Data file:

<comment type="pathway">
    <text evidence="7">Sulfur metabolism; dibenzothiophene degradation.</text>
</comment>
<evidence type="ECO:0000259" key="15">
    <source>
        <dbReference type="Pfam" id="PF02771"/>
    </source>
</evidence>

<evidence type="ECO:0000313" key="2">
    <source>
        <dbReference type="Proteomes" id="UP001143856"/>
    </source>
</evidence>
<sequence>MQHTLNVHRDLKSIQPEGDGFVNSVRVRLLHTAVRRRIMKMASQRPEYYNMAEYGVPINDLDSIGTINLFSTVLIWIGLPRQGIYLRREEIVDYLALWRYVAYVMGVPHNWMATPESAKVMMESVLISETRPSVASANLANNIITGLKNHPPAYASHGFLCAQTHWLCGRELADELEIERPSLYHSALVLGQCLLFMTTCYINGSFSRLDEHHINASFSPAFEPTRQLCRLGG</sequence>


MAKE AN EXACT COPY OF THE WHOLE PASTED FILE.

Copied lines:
<comment type="pathway">
    <text evidence="7">Sulfur metabolism; dibenzothiophene degradation.</text>
</comment>
<evidence type="ECO:0000259" key="15">
    <source>
        <dbReference type="Pfam" id="PF02771"/>
    </source>
</evidence>

<evidence type="ECO:0000313" key="2">
    <source>
        <dbReference type="Proteomes" id="UP001143856"/>
    </source>
</evidence>
<sequence>MQHTLNVHRDLKSIQPEGDGFVNSVRVRLLHTAVRRRIMKMASQRPEYYNMAEYGVPINDLDSIGTINLFSTVLIWIGLPRQGIYLRREEIVDYLALWRYVAYVMGVPHNWMATPESAKVMMESVLISETRPSVASANLANNIITGLKNHPPAYASHGFLCAQTHWLCGRELADELEIERPSLYHSALVLGQCLLFMTTCYINGSFSRLDEHHINASFSPAFEPTRQLCRLGG</sequence>